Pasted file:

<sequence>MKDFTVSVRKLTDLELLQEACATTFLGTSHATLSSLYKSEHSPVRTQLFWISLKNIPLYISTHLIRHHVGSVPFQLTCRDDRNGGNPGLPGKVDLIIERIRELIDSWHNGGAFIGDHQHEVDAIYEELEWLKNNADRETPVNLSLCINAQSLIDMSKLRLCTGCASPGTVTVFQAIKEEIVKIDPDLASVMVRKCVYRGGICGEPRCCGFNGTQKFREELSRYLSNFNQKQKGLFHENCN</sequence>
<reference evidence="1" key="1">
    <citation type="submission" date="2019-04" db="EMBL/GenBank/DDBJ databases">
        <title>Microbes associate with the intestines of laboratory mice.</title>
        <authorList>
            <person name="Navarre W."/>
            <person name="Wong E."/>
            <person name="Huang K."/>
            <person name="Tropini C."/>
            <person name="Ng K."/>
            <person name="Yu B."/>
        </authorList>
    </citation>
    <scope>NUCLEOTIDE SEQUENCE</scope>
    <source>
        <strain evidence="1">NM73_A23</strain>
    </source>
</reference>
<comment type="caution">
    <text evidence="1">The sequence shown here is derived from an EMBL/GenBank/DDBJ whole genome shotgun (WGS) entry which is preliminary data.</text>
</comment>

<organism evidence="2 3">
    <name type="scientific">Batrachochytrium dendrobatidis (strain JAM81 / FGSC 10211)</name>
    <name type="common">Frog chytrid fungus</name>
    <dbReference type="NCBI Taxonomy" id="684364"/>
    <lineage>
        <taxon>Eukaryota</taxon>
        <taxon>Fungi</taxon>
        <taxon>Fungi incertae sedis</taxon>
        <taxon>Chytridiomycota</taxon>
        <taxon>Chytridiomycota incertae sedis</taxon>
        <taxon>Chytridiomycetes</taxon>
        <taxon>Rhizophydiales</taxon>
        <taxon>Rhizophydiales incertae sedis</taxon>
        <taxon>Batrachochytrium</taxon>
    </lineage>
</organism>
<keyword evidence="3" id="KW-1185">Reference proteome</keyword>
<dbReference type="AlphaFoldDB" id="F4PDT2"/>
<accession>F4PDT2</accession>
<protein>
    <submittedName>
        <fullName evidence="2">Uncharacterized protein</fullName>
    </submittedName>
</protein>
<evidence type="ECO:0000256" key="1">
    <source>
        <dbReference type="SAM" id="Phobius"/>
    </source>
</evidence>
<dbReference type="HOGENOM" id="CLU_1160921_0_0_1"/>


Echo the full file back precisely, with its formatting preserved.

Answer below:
<sequence>MKDFTVSVRKLTDLELLQEACATTFLGTSHATLSSLYKSEHSPVRTQLFWISLKNIPLYISTHLIRHHVGSVPFQLTCRDDRNGGNPGLPGKVDLIIERIRELIDSWHNGGAFIGDHQHEVDAIYEELEWLKNNADRETPVNLSLCINAQSLIDMSKLRLCTGCASPGTVTVFQAIKEEIVKIDPDLASVMVRKCVYRGGICGEPRCCGFNGTQKFREELSRYLSNFNQKQKGLFHENCN</sequence>
<reference evidence="1" key="1">
    <citation type="submission" date="2019-04" db="EMBL/GenBank/DDBJ databases">
        <title>Microbes associate with the intestines of laboratory mice.</title>
        <authorList>
            <person name="Navarre W."/>
            <person name="Wong E."/>
            <person name="Huang K."/>
            <person name="Tropini C."/>
            <person name="Ng K."/>
            <person name="Yu B."/>
        </authorList>
    </citation>
    <scope>NUCLEOTIDE SEQUENCE</scope>
    <source>
        <strain evidence="1">NM73_A23</strain>
    </source>
</reference>
<comment type="caution">
    <text evidence="1">The sequence shown here is derived from an EMBL/GenBank/DDBJ whole genome shotgun (WGS) entry which is preliminary data.</text>
</comment>

<organism evidence="2 3">
    <name type="scientific">Batrachochytrium dendrobatidis (strain JAM81 / FGSC 10211)</name>
    <name type="common">Frog chytrid fungus</name>
    <dbReference type="NCBI Taxonomy" id="684364"/>
    <lineage>
        <taxon>Eukaryota</taxon>
        <taxon>Fungi</taxon>
        <taxon>Fungi incertae sedis</taxon>
        <taxon>Chytridiomycota</taxon>
        <taxon>Chytridiomycota incertae sedis</taxon>
        <taxon>Chytridiomycetes</taxon>
        <taxon>Rhizophydiales</taxon>
        <taxon>Rhizophydiales incertae sedis</taxon>
        <taxon>Batrachochytrium</taxon>
    </lineage>
</organism>
<keyword evidence="3" id="KW-1185">Reference proteome</keyword>
<dbReference type="AlphaFoldDB" id="F4PDT2"/>
<accession>F4PDT2</accession>
<protein>
    <submittedName>
        <fullName evidence="2">Uncharacterized protein</fullName>
    </submittedName>
</protein>
<evidence type="ECO:0000256" key="1">
    <source>
        <dbReference type="SAM" id="Phobius"/>
    </source>
</evidence>
<dbReference type="HOGENOM" id="CLU_1160921_0_0_1"/>